Lately I’ve been getting lonely during my solo weekends and it bugs me. It leaves me prone to self-pity. It makes me think about how much I wish I had a person to talk to, either a friend or more. Don’t get me wrong, I have lots of friends, but I don’t have that one that is the person I call when I need to talk, someone I could talk to every single night to rehash the small and the large. It is one of the hardest things about splitting up.
The thing is, though, that I haven’t had that person in a long time. Much longer than the year that I’ve been on my own. For the first half of my relationship with my ex, he was that person for me. And after that it tapered off slowly until I had very little opportunity to let him into my life anymore.
Which made me wonder why I feel the loneliness so much more acutely now even though I’ve been without a person for a few years. Why didn’t I feel it when I was married but didn’t have a confidant? And why did it take so many months after the split for this feeling to kick in?
Ultimately I think it comes down to the way one feeling can take over and consume you. For the last year or two of my marriage I was consumed with frustration and anger and rejection. Those feelings are so much stronger than loneliness, they run hot and loud. Loneliness, though, tends to be a quieter emotion, one that you find when everything else fades away.
And it was something similar after ending things. I was finding so much freedom and release from so much negativity that I was able to let those feelings just take over for a while. Now as things become routine, as my busy months settle down into more free time, my brain has some room to stretch out and think and loneliness comes creeping in.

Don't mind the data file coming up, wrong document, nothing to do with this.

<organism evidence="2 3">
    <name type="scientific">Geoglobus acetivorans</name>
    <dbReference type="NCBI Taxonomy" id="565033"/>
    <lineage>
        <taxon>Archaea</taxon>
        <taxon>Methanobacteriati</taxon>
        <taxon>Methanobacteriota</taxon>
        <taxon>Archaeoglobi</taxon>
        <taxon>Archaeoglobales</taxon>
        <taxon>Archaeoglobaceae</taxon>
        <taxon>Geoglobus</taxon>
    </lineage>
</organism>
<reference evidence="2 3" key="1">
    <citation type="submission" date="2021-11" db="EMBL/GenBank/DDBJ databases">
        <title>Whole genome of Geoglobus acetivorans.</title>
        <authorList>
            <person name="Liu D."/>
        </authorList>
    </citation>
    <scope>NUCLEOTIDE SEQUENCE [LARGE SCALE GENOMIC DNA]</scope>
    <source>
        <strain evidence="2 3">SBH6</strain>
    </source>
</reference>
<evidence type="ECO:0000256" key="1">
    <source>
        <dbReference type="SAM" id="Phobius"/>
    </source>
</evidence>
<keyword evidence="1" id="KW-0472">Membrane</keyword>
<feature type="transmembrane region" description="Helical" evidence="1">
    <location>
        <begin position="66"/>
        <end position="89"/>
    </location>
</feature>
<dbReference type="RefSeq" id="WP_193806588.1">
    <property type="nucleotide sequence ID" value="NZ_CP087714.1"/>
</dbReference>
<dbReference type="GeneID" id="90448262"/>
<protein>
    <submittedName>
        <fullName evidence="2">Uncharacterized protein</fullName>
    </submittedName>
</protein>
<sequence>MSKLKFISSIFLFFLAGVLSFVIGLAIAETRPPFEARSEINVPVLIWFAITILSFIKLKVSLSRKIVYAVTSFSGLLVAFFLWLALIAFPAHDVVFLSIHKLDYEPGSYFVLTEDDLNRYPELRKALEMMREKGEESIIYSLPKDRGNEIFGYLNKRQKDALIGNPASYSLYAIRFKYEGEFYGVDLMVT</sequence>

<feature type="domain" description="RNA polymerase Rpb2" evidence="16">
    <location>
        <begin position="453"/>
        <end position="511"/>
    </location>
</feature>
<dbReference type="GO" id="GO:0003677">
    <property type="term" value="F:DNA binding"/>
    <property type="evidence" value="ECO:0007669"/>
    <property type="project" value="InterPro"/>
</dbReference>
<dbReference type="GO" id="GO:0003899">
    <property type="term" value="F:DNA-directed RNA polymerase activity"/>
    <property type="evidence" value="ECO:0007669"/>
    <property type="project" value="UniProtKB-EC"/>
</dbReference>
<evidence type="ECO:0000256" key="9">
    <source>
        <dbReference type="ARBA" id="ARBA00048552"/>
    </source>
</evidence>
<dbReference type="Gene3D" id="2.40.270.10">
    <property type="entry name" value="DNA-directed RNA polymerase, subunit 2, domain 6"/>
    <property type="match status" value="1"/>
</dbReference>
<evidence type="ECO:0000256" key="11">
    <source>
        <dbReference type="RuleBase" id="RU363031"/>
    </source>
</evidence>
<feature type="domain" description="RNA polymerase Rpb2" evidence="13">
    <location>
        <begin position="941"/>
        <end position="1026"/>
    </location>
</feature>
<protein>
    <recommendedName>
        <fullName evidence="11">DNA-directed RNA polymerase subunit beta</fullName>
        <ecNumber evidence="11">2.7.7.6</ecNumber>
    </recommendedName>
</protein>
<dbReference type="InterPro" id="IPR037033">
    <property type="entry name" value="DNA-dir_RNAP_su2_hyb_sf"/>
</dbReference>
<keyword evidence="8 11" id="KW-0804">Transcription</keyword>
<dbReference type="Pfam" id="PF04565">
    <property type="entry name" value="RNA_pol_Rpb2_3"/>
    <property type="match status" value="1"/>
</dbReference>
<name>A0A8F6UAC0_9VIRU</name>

This isn’t an emotion I’m unfamiliar with, but it has been a while since it’s hit me this way. On the plus side, my days with the kids are busy and full and I rarely have time to consider my lot before I collapse for the night. But days alone are a different story. The last time loneliness was my companion it was much more constant, it was in my mind every day. It lasted a couple years and ended when I met my former husband. I had work, but no real social life. I lived alone much of that time and had few friends. I was mostly in places where I didn’t have anything approaching a community or a social circle.
It’s so much better now. A couple of days of loneliness at a time is manageable and it gives me the chance to stop and think about how good I have it. It lets me think about how much I prefer this quiet loneliness to all that loud frustration and anger that consumed me for so long. I get to take breaks from it. I often find my spare time littered with dates and outings and activities and errands, sometimes I have to force myself to take a break and find some time to decompress. But sometimes it goes the other way and the days just open up in front of me looking empty and quiet and that’s when that annoying loneliness creeps in.
For now I’m just going to work on balancing the busy with the quiet and not fight the loneliness too hard. I am prone to it, fighting it will only leave me exhausted. I’m just going to let it have its day, let it give me a bit of the blues from time to time, and then let it pass.